Current Stock Market
The current stock market is a scary place to be, especially for new investors. Ever since the news of the financial crisis in the United States slipped out, trading in the stock market has become an extremely choppy affair. As I write this sentence, the Dow Jones Industrial Average has just dropped 600 points in one day as nervous investors head for the exits. In the current stock market, investors realize that they don't exist in a vacuum, and if worldwide business is slowing down, so will the returns on stock market investments.
The credit crunch has finally caught up with businesses all over the world. Companies rely on debt to build new factories and buy more inventory. They require on debt to hire staff and advertise. Now, they're finding they can't get the credit they want when they need it. This is causing many business managers to dig deep to stay afloat.
Of course when all of this negative news is broadcast to the public, it makes people nervous. Nervous people are rarely eager consumers, so it causes a further downward pressure on business as their demand for new products and services dries up. At the center of all of this current crisis is the fact that people have seen their home values slashed, and have found it nearly impossible to reconsolidate their debt. For consumers on the edge, it's proving too much to handle.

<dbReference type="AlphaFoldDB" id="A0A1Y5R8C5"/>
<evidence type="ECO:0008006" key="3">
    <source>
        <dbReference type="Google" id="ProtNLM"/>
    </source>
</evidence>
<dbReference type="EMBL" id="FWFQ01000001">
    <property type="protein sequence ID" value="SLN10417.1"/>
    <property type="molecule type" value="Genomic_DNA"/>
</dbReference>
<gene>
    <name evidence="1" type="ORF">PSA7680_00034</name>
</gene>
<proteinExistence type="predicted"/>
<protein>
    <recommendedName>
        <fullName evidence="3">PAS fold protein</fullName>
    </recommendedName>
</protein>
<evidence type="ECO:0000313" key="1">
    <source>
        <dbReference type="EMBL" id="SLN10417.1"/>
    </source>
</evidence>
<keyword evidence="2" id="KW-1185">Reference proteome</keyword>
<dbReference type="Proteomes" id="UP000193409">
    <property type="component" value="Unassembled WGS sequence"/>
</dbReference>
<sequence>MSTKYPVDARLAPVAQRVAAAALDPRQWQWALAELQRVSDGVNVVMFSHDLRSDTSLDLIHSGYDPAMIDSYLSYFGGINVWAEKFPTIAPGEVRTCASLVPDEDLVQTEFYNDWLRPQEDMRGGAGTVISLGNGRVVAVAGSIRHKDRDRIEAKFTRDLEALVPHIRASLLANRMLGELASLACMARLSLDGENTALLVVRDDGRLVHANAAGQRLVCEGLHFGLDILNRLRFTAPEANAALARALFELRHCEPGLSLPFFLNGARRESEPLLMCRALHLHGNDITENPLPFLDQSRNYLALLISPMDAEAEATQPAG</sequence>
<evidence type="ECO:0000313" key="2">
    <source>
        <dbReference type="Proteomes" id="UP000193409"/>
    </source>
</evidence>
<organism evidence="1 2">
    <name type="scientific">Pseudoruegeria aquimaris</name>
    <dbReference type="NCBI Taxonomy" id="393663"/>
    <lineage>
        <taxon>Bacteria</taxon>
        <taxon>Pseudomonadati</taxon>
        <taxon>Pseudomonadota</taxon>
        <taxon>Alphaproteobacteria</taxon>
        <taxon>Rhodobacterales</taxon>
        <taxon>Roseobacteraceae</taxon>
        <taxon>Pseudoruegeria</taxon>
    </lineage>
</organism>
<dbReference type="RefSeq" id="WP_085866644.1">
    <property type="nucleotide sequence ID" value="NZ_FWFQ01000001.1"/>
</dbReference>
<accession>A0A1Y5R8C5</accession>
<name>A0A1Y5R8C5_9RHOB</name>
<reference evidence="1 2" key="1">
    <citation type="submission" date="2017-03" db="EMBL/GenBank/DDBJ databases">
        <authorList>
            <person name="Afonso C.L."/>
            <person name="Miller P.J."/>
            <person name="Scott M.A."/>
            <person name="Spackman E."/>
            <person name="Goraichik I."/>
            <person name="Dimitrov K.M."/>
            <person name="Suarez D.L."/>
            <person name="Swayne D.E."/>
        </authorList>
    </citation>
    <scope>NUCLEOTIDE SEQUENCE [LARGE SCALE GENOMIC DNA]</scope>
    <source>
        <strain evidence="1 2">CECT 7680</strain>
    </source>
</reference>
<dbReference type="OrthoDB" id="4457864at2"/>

For stock market investors, many don't see the point in hanging on to see if government officials can turn around business conditions. According to Joseph V. Battipaglia, chief investment officer at Ryan Beck & Co., the deleveraging of businesses will take years. This is not a time frame most investors are comfortable with.
"This is a global deleveraging of many economies," he said. "It might appear that you're going into the abyss where the economy grinds to a halt and the financial system goes into complete disarray. But, what the market is really reading here is that this is a global phenomenon, and when you delever like this, it is a process that takes a very long period of time measured in years, not quarters."
Of course not all investors are so bearish, but Wall Street tends to follow a herd mentality. With so many big companies hurting and government officials speaking in such dire terms, it's not that remarkable that pessimism is ruling the day. And until people get upbeat about the economy, most won't want to purchase. And therein lies the rub. Without consumer confidence, the whole free market way of life goes to hell in a hand basket. And right now, negativity is the rule of the day.
Some savvy investors will see great opportunities for stock market returns in the current stock market. If they're students of the historical stock market, they know that the whole system operates on checks and balances and constantly operates in cycles. If this is a bust, it surely must be followed by a boom. The question they'll ask themselves is, where can I find opportunities for a rebound? If they're willing to wait for several years for returns, they can find excellent returns right where everything looks the most hopeless.
But for the rest of investors, this much pain will be enough to keep them away from the action. The current stock market is a very scary place indeed.